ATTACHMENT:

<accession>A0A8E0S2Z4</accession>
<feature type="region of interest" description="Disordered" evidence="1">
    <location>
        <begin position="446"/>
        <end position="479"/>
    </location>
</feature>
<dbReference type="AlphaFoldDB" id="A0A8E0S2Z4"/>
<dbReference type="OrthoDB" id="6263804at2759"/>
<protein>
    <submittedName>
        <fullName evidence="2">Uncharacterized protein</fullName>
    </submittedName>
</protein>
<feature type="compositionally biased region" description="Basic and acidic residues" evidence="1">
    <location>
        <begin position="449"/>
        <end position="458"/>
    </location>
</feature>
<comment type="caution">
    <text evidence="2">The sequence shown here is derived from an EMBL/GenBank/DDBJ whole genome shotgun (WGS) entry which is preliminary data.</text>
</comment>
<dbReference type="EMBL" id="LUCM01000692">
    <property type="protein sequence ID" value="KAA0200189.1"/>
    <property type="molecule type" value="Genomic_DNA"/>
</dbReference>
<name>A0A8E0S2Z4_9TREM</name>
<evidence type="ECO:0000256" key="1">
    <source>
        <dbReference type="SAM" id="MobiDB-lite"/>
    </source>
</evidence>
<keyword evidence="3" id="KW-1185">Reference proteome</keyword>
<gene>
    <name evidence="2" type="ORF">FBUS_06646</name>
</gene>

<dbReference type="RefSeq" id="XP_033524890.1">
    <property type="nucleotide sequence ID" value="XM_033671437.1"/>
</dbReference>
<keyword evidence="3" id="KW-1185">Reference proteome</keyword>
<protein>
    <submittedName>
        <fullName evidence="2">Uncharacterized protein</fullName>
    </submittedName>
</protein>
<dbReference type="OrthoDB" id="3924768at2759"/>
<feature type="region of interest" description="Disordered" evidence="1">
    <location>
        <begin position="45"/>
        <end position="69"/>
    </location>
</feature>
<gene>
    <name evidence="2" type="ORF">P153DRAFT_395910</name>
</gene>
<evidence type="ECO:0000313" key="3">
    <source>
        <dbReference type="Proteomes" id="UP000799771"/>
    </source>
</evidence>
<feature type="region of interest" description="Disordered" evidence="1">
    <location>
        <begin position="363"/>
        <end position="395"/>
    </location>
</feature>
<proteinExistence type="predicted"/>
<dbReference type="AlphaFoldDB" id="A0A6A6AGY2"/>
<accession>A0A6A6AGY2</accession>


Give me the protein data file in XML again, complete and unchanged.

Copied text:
<accession>A0A8E0S2Z4</accession>
<feature type="region of interest" description="Disordered" evidence="1">
    <location>
        <begin position="446"/>
        <end position="479"/>
    </location>
</feature>
<dbReference type="AlphaFoldDB" id="A0A8E0S2Z4"/>
<dbReference type="OrthoDB" id="6263804at2759"/>
<protein>
    <submittedName>
        <fullName evidence="2">Uncharacterized protein</fullName>
    </submittedName>
</protein>
<feature type="compositionally biased region" description="Basic and acidic residues" evidence="1">
    <location>
        <begin position="449"/>
        <end position="458"/>
    </location>
</feature>
<comment type="caution">
    <text evidence="2">The sequence shown here is derived from an EMBL/GenBank/DDBJ whole genome shotgun (WGS) entry which is preliminary data.</text>
</comment>
<dbReference type="EMBL" id="LUCM01000692">
    <property type="protein sequence ID" value="KAA0200189.1"/>
    <property type="molecule type" value="Genomic_DNA"/>
</dbReference>
<name>A0A8E0S2Z4_9TREM</name>
<evidence type="ECO:0000256" key="1">
    <source>
        <dbReference type="SAM" id="MobiDB-lite"/>
    </source>
</evidence>
<keyword evidence="3" id="KW-1185">Reference proteome</keyword>
<gene>
    <name evidence="2" type="ORF">FBUS_06646</name>
</gene>

<dbReference type="RefSeq" id="XP_033524890.1">
    <property type="nucleotide sequence ID" value="XM_033671437.1"/>
</dbReference>
<keyword evidence="3" id="KW-1185">Reference proteome</keyword>
<protein>
    <submittedName>
        <fullName evidence="2">Uncharacterized protein</fullName>
    </submittedName>
</protein>
<dbReference type="OrthoDB" id="3924768at2759"/>
<feature type="region of interest" description="Disordered" evidence="1">
    <location>
        <begin position="45"/>
        <end position="69"/>
    </location>
</feature>
<gene>
    <name evidence="2" type="ORF">P153DRAFT_395910</name>
</gene>
<evidence type="ECO:0000313" key="3">
    <source>
        <dbReference type="Proteomes" id="UP000799771"/>
    </source>
</evidence>
<feature type="region of interest" description="Disordered" evidence="1">
    <location>
        <begin position="363"/>
        <end position="395"/>
    </location>
</feature>
<proteinExistence type="predicted"/>
<dbReference type="AlphaFoldDB" id="A0A6A6AGY2"/>
<accession>A0A6A6AGY2</accession>